|By Jenny Burns, The Sun News, Myrtle Beach, S.C.|
Knight Ridder/Tribune Business News
Jul. 10, 2005 - Chris O'Toole bought two oceanfront hotel rooms because it's cheaper and faster than waiting on a new condo tower to be built. Now, he's hooked.
He paid $110,000 each for the hotel-condo conversions in October. By March, other units like his were selling for $190,000 each.
"That beats the stock market," said the IBM business analyst in Durham, N.C. "My stocks are doing awful, but the property is doing fantastic."
Combine that price appreciation with the revenue of vacationing renters at Ocean Reef Resort, and O'Toole says you have a formula for making money.
Scores of other buyers think so, too, as condo conversions -- hotel rooms sold to individual owners -- are becoming the trend along the Grand Strand and nationally.
Mortgage bankers say only a kitchenette -- which includes a microwave oven, refrigerator and sink -- is required by Fannie Mae and Freddie Mac to make a hotel room into a condo.
"It's important so that people can cook, and sites for new buildings are limited, so [conversion] is a big thing right now. It's profitable for the owner, and it gives more people an opportunity to own a piece of Myrtle Beach oceanfront," said Penny Boling, president of Century 21 Boling.
The transformation is basically only a switch in ownership, where a building has many owners instead of one. But renovations are done to add value.
The Hoffman Group, Myrtle Beach's largest marketer of oceanfront condos, pioneered the hotel-condo conversion locally about two years ago.
President David Hoffman said price appreciation and a booming condo market have made it profitable for hotel owners to sell.
Hoffman attempted his first conversion, The Landmark Resort Phase One in Myrtle Beach, two years ago.
Since then, Hoffman has done seven others, each resulting in a more intense buyer demand.
"There was not a stampede [for The Landmark] like there is now," said Penny Martin with The Hoffman Group. "It took awhile for the buyer to understand the benefits. Literally, within a year it has gone from us asking people to buy to people asking us to sell."
The Hoffman Group is taking the hotel-condo conversion model nationally, expanding into Pigeon Forge, Tenn., Isle of Palms and doing research in western Africa.
"Now that we've done it profitably, everybody and his mother-in-law wants to do it," Hoffman said.
Smith Travel Research, the lodging industry's leading research firm, doesn't keep figures on the number of condo-hotels in the United States since the concept is so recent. But it's definitely a hot topic, said Jan Freitag, director of client services for the Tennessee-based firm.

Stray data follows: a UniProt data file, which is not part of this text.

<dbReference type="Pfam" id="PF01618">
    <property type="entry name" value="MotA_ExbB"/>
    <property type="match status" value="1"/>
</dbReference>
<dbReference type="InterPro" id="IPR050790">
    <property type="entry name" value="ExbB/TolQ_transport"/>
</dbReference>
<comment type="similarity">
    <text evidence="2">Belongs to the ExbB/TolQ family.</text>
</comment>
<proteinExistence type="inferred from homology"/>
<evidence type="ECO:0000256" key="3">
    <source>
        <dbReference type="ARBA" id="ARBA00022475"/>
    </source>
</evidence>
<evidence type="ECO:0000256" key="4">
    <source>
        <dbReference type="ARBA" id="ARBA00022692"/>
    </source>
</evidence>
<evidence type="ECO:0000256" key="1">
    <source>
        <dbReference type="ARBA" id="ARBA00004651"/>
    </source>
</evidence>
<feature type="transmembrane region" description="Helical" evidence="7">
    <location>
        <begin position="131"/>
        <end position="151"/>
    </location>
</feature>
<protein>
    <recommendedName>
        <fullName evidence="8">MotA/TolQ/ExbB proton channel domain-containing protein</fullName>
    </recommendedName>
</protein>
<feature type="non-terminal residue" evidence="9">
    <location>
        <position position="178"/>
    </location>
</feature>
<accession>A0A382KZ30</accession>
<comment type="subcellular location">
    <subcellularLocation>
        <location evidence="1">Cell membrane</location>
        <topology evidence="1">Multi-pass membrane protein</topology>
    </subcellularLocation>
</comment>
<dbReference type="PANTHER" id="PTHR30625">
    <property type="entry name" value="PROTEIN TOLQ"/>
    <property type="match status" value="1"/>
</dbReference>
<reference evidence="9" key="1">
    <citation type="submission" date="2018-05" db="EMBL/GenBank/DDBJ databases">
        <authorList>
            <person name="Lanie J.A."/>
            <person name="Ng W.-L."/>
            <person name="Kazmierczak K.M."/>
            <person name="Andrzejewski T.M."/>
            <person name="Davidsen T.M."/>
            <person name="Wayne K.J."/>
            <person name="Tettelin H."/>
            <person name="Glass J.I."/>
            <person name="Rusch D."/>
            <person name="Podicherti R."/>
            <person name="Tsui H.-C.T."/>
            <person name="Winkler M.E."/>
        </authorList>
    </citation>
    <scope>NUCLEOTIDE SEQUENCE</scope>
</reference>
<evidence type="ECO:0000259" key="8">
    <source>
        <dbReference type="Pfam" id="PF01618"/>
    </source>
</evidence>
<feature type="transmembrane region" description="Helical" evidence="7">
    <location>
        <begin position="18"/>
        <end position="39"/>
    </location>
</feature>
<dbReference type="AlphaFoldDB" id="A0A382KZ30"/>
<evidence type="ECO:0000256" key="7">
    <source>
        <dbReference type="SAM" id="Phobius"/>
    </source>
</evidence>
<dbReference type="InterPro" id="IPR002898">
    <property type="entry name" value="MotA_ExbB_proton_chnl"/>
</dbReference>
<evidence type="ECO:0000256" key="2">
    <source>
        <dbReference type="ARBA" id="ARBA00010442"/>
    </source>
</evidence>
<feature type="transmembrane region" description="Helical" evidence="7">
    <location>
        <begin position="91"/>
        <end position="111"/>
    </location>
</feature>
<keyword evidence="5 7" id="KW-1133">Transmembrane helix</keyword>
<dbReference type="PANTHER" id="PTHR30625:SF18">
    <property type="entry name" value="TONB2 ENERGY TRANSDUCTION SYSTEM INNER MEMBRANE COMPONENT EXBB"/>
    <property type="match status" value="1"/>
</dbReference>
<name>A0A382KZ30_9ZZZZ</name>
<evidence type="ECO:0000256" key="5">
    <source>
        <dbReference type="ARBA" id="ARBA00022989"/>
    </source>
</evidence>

He said hotel-condos can sell nationally for 20 percent to 40 percent more than a traditional condo because of the hotel name and location.
Buyers say benefits of buying already built hotel rooms are threefold: the hotels already have a built-up clientele of vacationers, it takes less than a year to own the place and the cost is pretty well set -- no surprise because of the rising cost of construction materials.
So how does a hotel room become a condo?
The legal transaction is only a change of ownership, but the physical transformation, which happens outside of peak tourism season, is usually a massive face-lift.
Some buildings are completely refurbished on the outside to give them an updated look, and rooms are renovated with a new interior and furniture. The size of the hotel room usually remains the same.
For example, The Breakers Boutique Resort at 2700 N. Ocean Blvd. in Myrtle Beach, was redesigned to look like an art deco boutique.
Resort Interiors Design added new furniture, iron poster beds, granite counter tops, carpet, accessories and artwork.
"We took a property that was kind of ho-hum and we made it so hot we sold it in 10 days," Hoffman said.
Richard Johnson, a Virginia investor, said he prefers buying hotel-condo conversions over existing condos because the building and rooms are refurbished, reducing extra fix-up costs to the owner.
"They refurbish them, so you are lowering your risk. All that stuff is being dealt with in advance," Johnson said.
Johnson retired from Wal-Mart management six years ago at age 40. He planned to put money in the stock market, but switched to the real estate market instead. He owns four oceanfront condos in Myrtle Beach.
"And thank goodness I did [switch to real estate] because the stock market has stalled and down there, there's a boom," he said.
His Breakers room has doubled in price in a year, his two rooms at Ocean Reef appreciated 75 percent and his place at Compass Cove is up 50 percent. He's selling the Breakers room, but plans to hold on to the two at Ocean Reef because he thinks the prices will rise even more after those rooms are refurbished in the fall.
O'Toole said he's glad he didn't have to wait to get his condo. The place he bought at The Vista took a year and half to close, he said.
And with new construction, he wasn't able to pick out the exact view he wanted like he did with his Ocean Reef conversion.
"You get a good idea of what you're going to get [with a condo conversion] and you get it a lot quicker," O'Toole said.
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